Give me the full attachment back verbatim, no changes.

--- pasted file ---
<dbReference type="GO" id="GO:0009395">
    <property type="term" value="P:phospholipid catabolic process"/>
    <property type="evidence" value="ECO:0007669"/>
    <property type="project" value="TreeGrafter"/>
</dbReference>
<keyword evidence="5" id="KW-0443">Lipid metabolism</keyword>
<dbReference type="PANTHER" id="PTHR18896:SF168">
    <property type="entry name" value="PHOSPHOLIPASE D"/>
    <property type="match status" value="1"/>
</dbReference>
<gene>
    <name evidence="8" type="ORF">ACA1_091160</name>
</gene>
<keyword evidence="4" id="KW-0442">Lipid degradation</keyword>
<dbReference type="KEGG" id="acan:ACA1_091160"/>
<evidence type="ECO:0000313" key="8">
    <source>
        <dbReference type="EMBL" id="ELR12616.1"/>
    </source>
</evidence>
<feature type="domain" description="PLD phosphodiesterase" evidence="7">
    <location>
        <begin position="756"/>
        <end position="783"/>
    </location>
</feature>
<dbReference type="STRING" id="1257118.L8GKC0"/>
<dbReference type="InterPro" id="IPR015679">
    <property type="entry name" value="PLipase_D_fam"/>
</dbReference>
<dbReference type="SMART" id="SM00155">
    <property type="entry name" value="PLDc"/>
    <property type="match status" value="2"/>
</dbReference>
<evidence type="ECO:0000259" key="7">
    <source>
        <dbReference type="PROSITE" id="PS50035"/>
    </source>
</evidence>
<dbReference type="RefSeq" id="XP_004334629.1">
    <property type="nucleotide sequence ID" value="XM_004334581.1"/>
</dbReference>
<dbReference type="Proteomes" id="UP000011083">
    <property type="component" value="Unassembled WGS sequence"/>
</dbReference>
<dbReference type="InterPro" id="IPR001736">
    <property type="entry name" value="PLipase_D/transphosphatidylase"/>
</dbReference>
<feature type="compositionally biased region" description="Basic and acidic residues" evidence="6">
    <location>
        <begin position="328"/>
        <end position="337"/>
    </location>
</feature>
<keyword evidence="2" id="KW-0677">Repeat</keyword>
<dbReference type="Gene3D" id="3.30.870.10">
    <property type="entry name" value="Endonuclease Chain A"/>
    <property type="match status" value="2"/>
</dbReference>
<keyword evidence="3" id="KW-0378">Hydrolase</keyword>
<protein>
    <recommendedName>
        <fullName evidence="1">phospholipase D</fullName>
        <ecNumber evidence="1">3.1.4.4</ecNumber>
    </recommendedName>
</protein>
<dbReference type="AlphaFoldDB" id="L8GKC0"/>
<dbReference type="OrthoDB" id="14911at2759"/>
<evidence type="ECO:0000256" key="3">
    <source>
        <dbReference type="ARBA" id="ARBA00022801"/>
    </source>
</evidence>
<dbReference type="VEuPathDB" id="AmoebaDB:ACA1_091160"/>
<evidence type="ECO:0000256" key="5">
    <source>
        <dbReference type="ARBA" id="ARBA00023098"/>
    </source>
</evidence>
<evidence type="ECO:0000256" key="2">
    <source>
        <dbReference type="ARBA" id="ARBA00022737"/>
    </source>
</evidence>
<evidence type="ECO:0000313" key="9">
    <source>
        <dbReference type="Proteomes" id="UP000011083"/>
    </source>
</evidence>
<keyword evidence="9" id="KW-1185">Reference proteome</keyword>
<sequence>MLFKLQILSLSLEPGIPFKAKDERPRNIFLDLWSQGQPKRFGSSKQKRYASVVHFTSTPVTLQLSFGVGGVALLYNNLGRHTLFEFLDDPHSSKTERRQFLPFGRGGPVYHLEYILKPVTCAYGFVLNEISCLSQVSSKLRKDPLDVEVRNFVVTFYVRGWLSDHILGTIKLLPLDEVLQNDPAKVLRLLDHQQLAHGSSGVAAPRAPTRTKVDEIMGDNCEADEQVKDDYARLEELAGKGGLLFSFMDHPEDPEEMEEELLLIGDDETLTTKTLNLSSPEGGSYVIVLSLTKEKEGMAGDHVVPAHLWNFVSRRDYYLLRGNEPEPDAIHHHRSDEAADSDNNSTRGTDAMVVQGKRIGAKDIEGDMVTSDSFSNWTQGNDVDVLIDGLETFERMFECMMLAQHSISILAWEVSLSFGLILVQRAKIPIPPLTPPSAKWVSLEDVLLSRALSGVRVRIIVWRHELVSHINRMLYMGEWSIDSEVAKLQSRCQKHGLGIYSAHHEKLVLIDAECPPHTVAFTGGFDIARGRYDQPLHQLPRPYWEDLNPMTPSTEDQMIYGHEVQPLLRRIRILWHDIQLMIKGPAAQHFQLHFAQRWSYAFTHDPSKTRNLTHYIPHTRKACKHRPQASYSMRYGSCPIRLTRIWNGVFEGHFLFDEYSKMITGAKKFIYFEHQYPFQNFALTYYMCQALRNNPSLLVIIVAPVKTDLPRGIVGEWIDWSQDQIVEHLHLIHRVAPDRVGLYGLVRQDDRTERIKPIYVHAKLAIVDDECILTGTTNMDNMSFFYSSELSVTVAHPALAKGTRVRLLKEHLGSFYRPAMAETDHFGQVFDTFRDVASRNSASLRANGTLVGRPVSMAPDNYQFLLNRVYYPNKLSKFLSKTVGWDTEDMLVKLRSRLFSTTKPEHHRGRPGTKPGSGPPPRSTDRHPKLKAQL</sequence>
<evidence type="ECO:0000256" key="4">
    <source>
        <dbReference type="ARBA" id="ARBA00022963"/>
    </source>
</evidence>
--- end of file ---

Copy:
<dbReference type="GO" id="GO:0009395">
    <property type="term" value="P:phospholipid catabolic process"/>
    <property type="evidence" value="ECO:0007669"/>
    <property type="project" value="TreeGrafter"/>
</dbReference>
<keyword evidence="5" id="KW-0443">Lipid metabolism</keyword>
<dbReference type="PANTHER" id="PTHR18896:SF168">
    <property type="entry name" value="PHOSPHOLIPASE D"/>
    <property type="match status" value="1"/>
</dbReference>
<gene>
    <name evidence="8" type="ORF">ACA1_091160</name>
</gene>
<keyword evidence="4" id="KW-0442">Lipid degradation</keyword>
<dbReference type="KEGG" id="acan:ACA1_091160"/>
<evidence type="ECO:0000313" key="8">
    <source>
        <dbReference type="EMBL" id="ELR12616.1"/>
    </source>
</evidence>
<feature type="domain" description="PLD phosphodiesterase" evidence="7">
    <location>
        <begin position="756"/>
        <end position="783"/>
    </location>
</feature>
<dbReference type="STRING" id="1257118.L8GKC0"/>
<dbReference type="InterPro" id="IPR015679">
    <property type="entry name" value="PLipase_D_fam"/>
</dbReference>
<dbReference type="SMART" id="SM00155">
    <property type="entry name" value="PLDc"/>
    <property type="match status" value="2"/>
</dbReference>
<evidence type="ECO:0000259" key="7">
    <source>
        <dbReference type="PROSITE" id="PS50035"/>
    </source>
</evidence>
<dbReference type="RefSeq" id="XP_004334629.1">
    <property type="nucleotide sequence ID" value="XM_004334581.1"/>
</dbReference>
<dbReference type="Proteomes" id="UP000011083">
    <property type="component" value="Unassembled WGS sequence"/>
</dbReference>
<dbReference type="InterPro" id="IPR001736">
    <property type="entry name" value="PLipase_D/transphosphatidylase"/>
</dbReference>
<feature type="compositionally biased region" description="Basic and acidic residues" evidence="6">
    <location>
        <begin position="328"/>
        <end position="337"/>
    </location>
</feature>
<keyword evidence="2" id="KW-0677">Repeat</keyword>
<dbReference type="Gene3D" id="3.30.870.10">
    <property type="entry name" value="Endonuclease Chain A"/>
    <property type="match status" value="2"/>
</dbReference>
<keyword evidence="3" id="KW-0378">Hydrolase</keyword>
<protein>
    <recommendedName>
        <fullName evidence="1">phospholipase D</fullName>
        <ecNumber evidence="1">3.1.4.4</ecNumber>
    </recommendedName>
</protein>
<dbReference type="AlphaFoldDB" id="L8GKC0"/>
<dbReference type="OrthoDB" id="14911at2759"/>
<evidence type="ECO:0000256" key="3">
    <source>
        <dbReference type="ARBA" id="ARBA00022801"/>
    </source>
</evidence>
<dbReference type="VEuPathDB" id="AmoebaDB:ACA1_091160"/>
<evidence type="ECO:0000256" key="5">
    <source>
        <dbReference type="ARBA" id="ARBA00023098"/>
    </source>
</evidence>
<evidence type="ECO:0000256" key="2">
    <source>
        <dbReference type="ARBA" id="ARBA00022737"/>
    </source>
</evidence>
<evidence type="ECO:0000313" key="9">
    <source>
        <dbReference type="Proteomes" id="UP000011083"/>
    </source>
</evidence>
<keyword evidence="9" id="KW-1185">Reference proteome</keyword>
<sequence>MLFKLQILSLSLEPGIPFKAKDERPRNIFLDLWSQGQPKRFGSSKQKRYASVVHFTSTPVTLQLSFGVGGVALLYNNLGRHTLFEFLDDPHSSKTERRQFLPFGRGGPVYHLEYILKPVTCAYGFVLNEISCLSQVSSKLRKDPLDVEVRNFVVTFYVRGWLSDHILGTIKLLPLDEVLQNDPAKVLRLLDHQQLAHGSSGVAAPRAPTRTKVDEIMGDNCEADEQVKDDYARLEELAGKGGLLFSFMDHPEDPEEMEEELLLIGDDETLTTKTLNLSSPEGGSYVIVLSLTKEKEGMAGDHVVPAHLWNFVSRRDYYLLRGNEPEPDAIHHHRSDEAADSDNNSTRGTDAMVVQGKRIGAKDIEGDMVTSDSFSNWTQGNDVDVLIDGLETFERMFECMMLAQHSISILAWEVSLSFGLILVQRAKIPIPPLTPPSAKWVSLEDVLLSRALSGVRVRIIVWRHELVSHINRMLYMGEWSIDSEVAKLQSRCQKHGLGIYSAHHEKLVLIDAECPPHTVAFTGGFDIARGRYDQPLHQLPRPYWEDLNPMTPSTEDQMIYGHEVQPLLRRIRILWHDIQLMIKGPAAQHFQLHFAQRWSYAFTHDPSKTRNLTHYIPHTRKACKHRPQASYSMRYGSCPIRLTRIWNGVFEGHFLFDEYSKMITGAKKFIYFEHQYPFQNFALTYYMCQALRNNPSLLVIIVAPVKTDLPRGIVGEWIDWSQDQIVEHLHLIHRVAPDRVGLYGLVRQDDRTERIKPIYVHAKLAIVDDECILTGTTNMDNMSFFYSSELSVTVAHPALAKGTRVRLLKEHLGSFYRPAMAETDHFGQVFDTFRDVASRNSASLRANGTLVGRPVSMAPDNYQFLLNRVYYPNKLSKFLSKTVGWDTEDMLVKLRSRLFSTTKPEHHRGRPGTKPGSGPPPRSTDRHPKLKAQL</sequence>
<evidence type="ECO:0000256" key="4">
    <source>
        <dbReference type="ARBA" id="ARBA00022963"/>
    </source>
</evidence>